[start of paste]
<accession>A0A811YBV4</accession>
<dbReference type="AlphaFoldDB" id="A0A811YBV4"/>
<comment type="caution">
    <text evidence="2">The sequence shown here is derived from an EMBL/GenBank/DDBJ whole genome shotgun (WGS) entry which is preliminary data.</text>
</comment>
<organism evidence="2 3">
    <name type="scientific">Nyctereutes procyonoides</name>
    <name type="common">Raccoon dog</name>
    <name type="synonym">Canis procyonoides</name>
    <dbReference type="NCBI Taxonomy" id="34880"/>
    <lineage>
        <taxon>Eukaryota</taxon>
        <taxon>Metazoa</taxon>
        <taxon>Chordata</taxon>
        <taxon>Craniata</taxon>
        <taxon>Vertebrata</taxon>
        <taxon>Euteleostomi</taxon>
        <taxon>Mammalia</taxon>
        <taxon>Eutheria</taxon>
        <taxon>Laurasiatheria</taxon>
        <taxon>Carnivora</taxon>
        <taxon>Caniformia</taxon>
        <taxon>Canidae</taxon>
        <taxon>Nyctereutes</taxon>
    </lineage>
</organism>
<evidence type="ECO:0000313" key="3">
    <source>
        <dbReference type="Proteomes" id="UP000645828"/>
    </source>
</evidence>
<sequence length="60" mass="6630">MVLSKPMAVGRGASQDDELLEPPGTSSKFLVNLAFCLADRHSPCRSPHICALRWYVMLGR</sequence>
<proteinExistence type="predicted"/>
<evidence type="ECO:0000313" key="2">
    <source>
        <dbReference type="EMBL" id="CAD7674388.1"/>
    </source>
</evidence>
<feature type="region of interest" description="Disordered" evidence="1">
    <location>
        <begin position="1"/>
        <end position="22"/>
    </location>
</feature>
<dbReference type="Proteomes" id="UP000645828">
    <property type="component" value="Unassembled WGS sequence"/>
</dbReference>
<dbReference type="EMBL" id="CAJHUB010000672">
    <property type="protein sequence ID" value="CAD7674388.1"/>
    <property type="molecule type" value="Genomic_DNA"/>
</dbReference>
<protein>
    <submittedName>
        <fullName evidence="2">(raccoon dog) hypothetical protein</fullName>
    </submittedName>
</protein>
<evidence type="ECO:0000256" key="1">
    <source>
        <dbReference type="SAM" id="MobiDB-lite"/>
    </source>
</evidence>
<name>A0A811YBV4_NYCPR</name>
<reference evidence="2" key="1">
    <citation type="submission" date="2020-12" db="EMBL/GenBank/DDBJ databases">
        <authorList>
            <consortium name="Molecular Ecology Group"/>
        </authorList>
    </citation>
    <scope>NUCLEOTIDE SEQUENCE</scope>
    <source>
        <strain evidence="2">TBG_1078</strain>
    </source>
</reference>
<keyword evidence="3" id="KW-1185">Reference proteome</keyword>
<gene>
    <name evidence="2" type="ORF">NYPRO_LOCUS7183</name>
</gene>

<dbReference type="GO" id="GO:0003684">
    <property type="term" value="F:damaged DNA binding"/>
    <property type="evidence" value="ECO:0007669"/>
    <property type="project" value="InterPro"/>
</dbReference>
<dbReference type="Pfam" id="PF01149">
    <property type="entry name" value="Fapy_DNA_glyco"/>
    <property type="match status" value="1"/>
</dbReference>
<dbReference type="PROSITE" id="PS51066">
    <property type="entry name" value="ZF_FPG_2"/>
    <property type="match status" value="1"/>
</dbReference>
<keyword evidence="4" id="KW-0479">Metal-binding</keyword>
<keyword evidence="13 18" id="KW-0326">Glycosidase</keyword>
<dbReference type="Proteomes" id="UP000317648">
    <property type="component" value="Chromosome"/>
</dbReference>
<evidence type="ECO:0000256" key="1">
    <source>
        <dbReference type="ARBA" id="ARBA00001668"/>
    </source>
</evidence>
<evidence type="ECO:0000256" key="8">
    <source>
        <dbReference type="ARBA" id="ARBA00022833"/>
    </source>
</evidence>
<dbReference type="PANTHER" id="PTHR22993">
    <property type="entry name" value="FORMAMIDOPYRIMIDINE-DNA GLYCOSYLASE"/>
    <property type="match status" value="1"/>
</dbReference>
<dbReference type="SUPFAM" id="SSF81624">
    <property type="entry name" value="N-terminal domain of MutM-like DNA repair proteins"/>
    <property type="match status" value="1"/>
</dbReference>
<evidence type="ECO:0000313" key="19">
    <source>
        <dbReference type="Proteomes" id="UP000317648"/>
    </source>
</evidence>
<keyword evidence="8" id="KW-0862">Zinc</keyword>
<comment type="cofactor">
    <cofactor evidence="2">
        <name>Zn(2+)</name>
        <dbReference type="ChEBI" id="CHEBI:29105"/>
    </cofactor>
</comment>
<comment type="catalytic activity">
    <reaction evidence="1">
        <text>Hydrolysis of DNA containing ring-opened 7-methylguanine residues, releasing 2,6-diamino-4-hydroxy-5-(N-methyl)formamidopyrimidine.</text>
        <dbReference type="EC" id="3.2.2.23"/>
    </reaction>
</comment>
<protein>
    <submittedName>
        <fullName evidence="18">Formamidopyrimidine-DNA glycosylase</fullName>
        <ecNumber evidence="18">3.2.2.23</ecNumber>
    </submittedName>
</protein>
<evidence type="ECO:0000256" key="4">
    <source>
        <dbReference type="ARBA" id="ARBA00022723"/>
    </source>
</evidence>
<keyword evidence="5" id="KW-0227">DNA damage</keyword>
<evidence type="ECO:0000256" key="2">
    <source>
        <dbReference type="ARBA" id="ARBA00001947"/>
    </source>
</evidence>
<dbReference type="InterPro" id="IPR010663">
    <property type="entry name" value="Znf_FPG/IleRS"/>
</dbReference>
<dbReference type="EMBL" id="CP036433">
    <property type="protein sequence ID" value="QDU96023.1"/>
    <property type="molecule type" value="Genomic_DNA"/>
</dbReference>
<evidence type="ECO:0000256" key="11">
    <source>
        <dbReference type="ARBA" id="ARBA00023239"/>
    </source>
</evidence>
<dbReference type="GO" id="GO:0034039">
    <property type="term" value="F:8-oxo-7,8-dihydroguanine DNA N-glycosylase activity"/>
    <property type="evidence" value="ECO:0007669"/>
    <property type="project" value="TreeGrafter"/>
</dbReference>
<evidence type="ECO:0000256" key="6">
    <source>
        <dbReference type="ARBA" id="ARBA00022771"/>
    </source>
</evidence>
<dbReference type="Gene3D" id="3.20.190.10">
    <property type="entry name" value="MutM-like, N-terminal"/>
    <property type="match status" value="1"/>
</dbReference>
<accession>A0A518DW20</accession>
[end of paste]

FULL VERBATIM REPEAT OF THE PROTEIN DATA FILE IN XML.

<accession>A0A811YBV4</accession>
<dbReference type="AlphaFoldDB" id="A0A811YBV4"/>
<comment type="caution">
    <text evidence="2">The sequence shown here is derived from an EMBL/GenBank/DDBJ whole genome shotgun (WGS) entry which is preliminary data.</text>
</comment>
<organism evidence="2 3">
    <name type="scientific">Nyctereutes procyonoides</name>
    <name type="common">Raccoon dog</name>
    <name type="synonym">Canis procyonoides</name>
    <dbReference type="NCBI Taxonomy" id="34880"/>
    <lineage>
        <taxon>Eukaryota</taxon>
        <taxon>Metazoa</taxon>
        <taxon>Chordata</taxon>
        <taxon>Craniata</taxon>
        <taxon>Vertebrata</taxon>
        <taxon>Euteleostomi</taxon>
        <taxon>Mammalia</taxon>
        <taxon>Eutheria</taxon>
        <taxon>Laurasiatheria</taxon>
        <taxon>Carnivora</taxon>
        <taxon>Caniformia</taxon>
        <taxon>Canidae</taxon>
        <taxon>Nyctereutes</taxon>
    </lineage>
</organism>
<evidence type="ECO:0000313" key="3">
    <source>
        <dbReference type="Proteomes" id="UP000645828"/>
    </source>
</evidence>
<sequence length="60" mass="6630">MVLSKPMAVGRGASQDDELLEPPGTSSKFLVNLAFCLADRHSPCRSPHICALRWYVMLGR</sequence>
<proteinExistence type="predicted"/>
<evidence type="ECO:0000313" key="2">
    <source>
        <dbReference type="EMBL" id="CAD7674388.1"/>
    </source>
</evidence>
<feature type="region of interest" description="Disordered" evidence="1">
    <location>
        <begin position="1"/>
        <end position="22"/>
    </location>
</feature>
<dbReference type="Proteomes" id="UP000645828">
    <property type="component" value="Unassembled WGS sequence"/>
</dbReference>
<dbReference type="EMBL" id="CAJHUB010000672">
    <property type="protein sequence ID" value="CAD7674388.1"/>
    <property type="molecule type" value="Genomic_DNA"/>
</dbReference>
<protein>
    <submittedName>
        <fullName evidence="2">(raccoon dog) hypothetical protein</fullName>
    </submittedName>
</protein>
<evidence type="ECO:0000256" key="1">
    <source>
        <dbReference type="SAM" id="MobiDB-lite"/>
    </source>
</evidence>
<name>A0A811YBV4_NYCPR</name>
<reference evidence="2" key="1">
    <citation type="submission" date="2020-12" db="EMBL/GenBank/DDBJ databases">
        <authorList>
            <consortium name="Molecular Ecology Group"/>
        </authorList>
    </citation>
    <scope>NUCLEOTIDE SEQUENCE</scope>
    <source>
        <strain evidence="2">TBG_1078</strain>
    </source>
</reference>
<keyword evidence="3" id="KW-1185">Reference proteome</keyword>
<gene>
    <name evidence="2" type="ORF">NYPRO_LOCUS7183</name>
</gene>

<dbReference type="GO" id="GO:0003684">
    <property type="term" value="F:damaged DNA binding"/>
    <property type="evidence" value="ECO:0007669"/>
    <property type="project" value="InterPro"/>
</dbReference>
<dbReference type="Pfam" id="PF01149">
    <property type="entry name" value="Fapy_DNA_glyco"/>
    <property type="match status" value="1"/>
</dbReference>
<dbReference type="PROSITE" id="PS51066">
    <property type="entry name" value="ZF_FPG_2"/>
    <property type="match status" value="1"/>
</dbReference>
<keyword evidence="4" id="KW-0479">Metal-binding</keyword>
<keyword evidence="13 18" id="KW-0326">Glycosidase</keyword>
<dbReference type="Proteomes" id="UP000317648">
    <property type="component" value="Chromosome"/>
</dbReference>
<evidence type="ECO:0000256" key="1">
    <source>
        <dbReference type="ARBA" id="ARBA00001668"/>
    </source>
</evidence>
<evidence type="ECO:0000256" key="8">
    <source>
        <dbReference type="ARBA" id="ARBA00022833"/>
    </source>
</evidence>
<dbReference type="PANTHER" id="PTHR22993">
    <property type="entry name" value="FORMAMIDOPYRIMIDINE-DNA GLYCOSYLASE"/>
    <property type="match status" value="1"/>
</dbReference>
<dbReference type="SUPFAM" id="SSF81624">
    <property type="entry name" value="N-terminal domain of MutM-like DNA repair proteins"/>
    <property type="match status" value="1"/>
</dbReference>
<evidence type="ECO:0000313" key="19">
    <source>
        <dbReference type="Proteomes" id="UP000317648"/>
    </source>
</evidence>
<keyword evidence="8" id="KW-0862">Zinc</keyword>
<comment type="cofactor">
    <cofactor evidence="2">
        <name>Zn(2+)</name>
        <dbReference type="ChEBI" id="CHEBI:29105"/>
    </cofactor>
</comment>
<comment type="catalytic activity">
    <reaction evidence="1">
        <text>Hydrolysis of DNA containing ring-opened 7-methylguanine residues, releasing 2,6-diamino-4-hydroxy-5-(N-methyl)formamidopyrimidine.</text>
        <dbReference type="EC" id="3.2.2.23"/>
    </reaction>
</comment>
<protein>
    <submittedName>
        <fullName evidence="18">Formamidopyrimidine-DNA glycosylase</fullName>
        <ecNumber evidence="18">3.2.2.23</ecNumber>
    </submittedName>
</protein>
<evidence type="ECO:0000256" key="4">
    <source>
        <dbReference type="ARBA" id="ARBA00022723"/>
    </source>
</evidence>
<keyword evidence="5" id="KW-0227">DNA damage</keyword>
<evidence type="ECO:0000256" key="2">
    <source>
        <dbReference type="ARBA" id="ARBA00001947"/>
    </source>
</evidence>
<dbReference type="InterPro" id="IPR010663">
    <property type="entry name" value="Znf_FPG/IleRS"/>
</dbReference>
<dbReference type="EMBL" id="CP036433">
    <property type="protein sequence ID" value="QDU96023.1"/>
    <property type="molecule type" value="Genomic_DNA"/>
</dbReference>
<evidence type="ECO:0000256" key="11">
    <source>
        <dbReference type="ARBA" id="ARBA00023239"/>
    </source>
</evidence>
<dbReference type="GO" id="GO:0034039">
    <property type="term" value="F:8-oxo-7,8-dihydroguanine DNA N-glycosylase activity"/>
    <property type="evidence" value="ECO:0007669"/>
    <property type="project" value="TreeGrafter"/>
</dbReference>
<evidence type="ECO:0000256" key="6">
    <source>
        <dbReference type="ARBA" id="ARBA00022771"/>
    </source>
</evidence>
<dbReference type="Gene3D" id="3.20.190.10">
    <property type="entry name" value="MutM-like, N-terminal"/>
    <property type="match status" value="1"/>
</dbReference>
<accession>A0A518DW20</accession>